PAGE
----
Fundamentally, there are seven key criteria against which vendors need to be judged, as summarised in the checklist below.

Criterion Key Question

SLAs What level of service availability, malware detection, spam

blocking, etc will the vendor commit to delivering?

Know-How What depth and breadth of expertise can the vendor

demonstrate in the field of internet security?

Experience Does the vendor have a long and proven pedigree in the

internet security space?


Can the vendor demonstrate the necessary global perspective on internet threats, their origins and their convergence?

Technology Does the vendor deploy cutting-edge scanning and threat

detection technologies?

Infrastructure Is the vendor equipped with strategically located,

state-of-the-art infrastructure?

Cost-effective Does the vendor’s service genuinely offer low total cost of


Internet Security Managed Services: Vendor Checklist

In meeting the checklist challenge, one managed service provider stands out from the crowd. Symantec.cloud, whose proprietary technology underpins an unmatched ability to detect and defuse internet-borne threats. Harnessing leading-edge global infrastructure and incorporating industry leading Service Level Agreements (SLAs), Symantec.cloud’s email, web and IM offerings deliver complete, converged protection from an organisation focused purely on IT security and data management.

The managed services revolution meant internet security would never be the same again. Symantec.cloud ‘s mission is to ensure it stays that way.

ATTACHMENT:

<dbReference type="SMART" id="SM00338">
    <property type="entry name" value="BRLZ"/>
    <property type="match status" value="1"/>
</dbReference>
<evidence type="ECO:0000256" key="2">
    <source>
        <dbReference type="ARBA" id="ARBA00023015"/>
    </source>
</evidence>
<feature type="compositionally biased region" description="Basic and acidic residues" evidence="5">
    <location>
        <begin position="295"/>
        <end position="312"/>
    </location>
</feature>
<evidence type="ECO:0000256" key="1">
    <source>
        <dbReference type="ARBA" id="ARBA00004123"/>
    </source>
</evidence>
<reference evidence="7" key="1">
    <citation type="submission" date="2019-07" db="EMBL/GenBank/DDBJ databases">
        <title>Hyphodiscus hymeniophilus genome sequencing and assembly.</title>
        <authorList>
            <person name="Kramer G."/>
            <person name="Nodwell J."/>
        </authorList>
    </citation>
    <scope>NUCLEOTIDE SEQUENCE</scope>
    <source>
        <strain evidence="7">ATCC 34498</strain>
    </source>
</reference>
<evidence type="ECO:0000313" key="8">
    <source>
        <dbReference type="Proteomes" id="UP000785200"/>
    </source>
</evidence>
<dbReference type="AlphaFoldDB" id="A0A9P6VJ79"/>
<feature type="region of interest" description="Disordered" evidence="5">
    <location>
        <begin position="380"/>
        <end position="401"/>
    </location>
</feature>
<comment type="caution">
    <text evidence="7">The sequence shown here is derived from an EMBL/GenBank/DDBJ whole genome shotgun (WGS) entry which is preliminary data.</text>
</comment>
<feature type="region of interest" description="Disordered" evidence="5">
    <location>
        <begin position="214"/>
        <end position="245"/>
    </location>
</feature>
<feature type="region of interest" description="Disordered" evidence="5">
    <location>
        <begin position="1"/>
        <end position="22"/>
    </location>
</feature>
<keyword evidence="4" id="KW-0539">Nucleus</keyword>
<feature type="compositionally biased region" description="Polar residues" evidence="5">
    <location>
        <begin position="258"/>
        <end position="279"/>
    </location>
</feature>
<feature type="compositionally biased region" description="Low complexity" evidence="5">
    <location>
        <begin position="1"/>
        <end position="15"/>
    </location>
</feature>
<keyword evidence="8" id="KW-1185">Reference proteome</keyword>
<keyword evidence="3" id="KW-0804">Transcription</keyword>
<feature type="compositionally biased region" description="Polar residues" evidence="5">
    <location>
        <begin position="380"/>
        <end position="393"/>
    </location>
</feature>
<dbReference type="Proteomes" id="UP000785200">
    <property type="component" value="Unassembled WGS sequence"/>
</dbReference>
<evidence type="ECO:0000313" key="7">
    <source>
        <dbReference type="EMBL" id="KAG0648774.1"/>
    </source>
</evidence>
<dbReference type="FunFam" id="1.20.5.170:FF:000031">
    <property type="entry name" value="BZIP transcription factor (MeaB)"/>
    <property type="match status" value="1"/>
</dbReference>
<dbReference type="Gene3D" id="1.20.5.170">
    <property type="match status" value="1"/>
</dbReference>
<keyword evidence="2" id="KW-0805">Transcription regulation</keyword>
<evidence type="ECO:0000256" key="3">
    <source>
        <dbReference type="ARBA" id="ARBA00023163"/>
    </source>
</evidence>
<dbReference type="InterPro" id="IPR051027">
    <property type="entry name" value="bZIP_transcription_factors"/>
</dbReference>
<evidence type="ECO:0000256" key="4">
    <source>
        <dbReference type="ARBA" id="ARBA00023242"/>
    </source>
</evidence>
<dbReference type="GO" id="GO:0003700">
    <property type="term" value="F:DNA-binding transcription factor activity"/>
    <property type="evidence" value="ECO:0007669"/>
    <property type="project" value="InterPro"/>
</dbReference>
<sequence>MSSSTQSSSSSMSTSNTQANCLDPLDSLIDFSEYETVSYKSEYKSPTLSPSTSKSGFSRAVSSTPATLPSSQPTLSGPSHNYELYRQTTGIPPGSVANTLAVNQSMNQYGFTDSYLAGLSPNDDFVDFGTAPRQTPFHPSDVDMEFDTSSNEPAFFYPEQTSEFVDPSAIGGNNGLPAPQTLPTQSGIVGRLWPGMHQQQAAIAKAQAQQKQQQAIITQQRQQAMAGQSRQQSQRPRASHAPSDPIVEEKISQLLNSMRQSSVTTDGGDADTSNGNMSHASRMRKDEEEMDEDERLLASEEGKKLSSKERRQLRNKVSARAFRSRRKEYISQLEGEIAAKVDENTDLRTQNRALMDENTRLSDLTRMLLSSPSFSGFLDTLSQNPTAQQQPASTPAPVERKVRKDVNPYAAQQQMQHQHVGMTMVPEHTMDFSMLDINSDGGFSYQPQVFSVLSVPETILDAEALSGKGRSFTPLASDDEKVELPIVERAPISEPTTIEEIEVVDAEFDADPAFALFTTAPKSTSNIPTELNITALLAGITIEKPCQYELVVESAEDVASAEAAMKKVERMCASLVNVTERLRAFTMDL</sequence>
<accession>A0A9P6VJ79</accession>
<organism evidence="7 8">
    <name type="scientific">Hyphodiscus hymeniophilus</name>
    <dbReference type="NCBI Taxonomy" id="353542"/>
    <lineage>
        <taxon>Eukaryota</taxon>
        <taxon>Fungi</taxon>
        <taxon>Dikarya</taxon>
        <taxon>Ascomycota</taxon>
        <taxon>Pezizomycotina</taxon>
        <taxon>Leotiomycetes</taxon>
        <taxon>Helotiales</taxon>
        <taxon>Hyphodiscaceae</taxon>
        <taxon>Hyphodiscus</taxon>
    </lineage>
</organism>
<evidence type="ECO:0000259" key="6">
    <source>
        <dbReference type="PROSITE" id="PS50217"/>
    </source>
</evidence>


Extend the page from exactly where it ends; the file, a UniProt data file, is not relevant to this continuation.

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Tel +32 2 257 13 00 Fax +32 2 257 13 01


administer, monitor and protect their information resources more effectively. Organisations can choose from 14 pre-integrated applications to help secure and manage their business even as new technologies and devices are introduced and traditional boundaries of the workplace disappear. Services are delivered on a highly scalable, reliable and energy-efficient global infrastructure built on 14 data centers around the globe. A division within Symantec Corporation, Symantec.cloud offers customers the ability to work more productively in a connected world.

For specific country offices and contact numbers, please visit our website:


World Headquarters MessageLabs

1270 Lansdowne Court Gloucester Business Park Gloucester, GL3 4AB United Kingdom +44 (0) 1452 627 627

Copyright © 2011 Symantec Corporation. All rights reserved. Symantec and the Symantec Logo are trademarks or registered trademarks of Symantec Corporation or its affiliates in the U.S. and other countries. Other names may be trademarks of their respective owners. 2/2011 21167338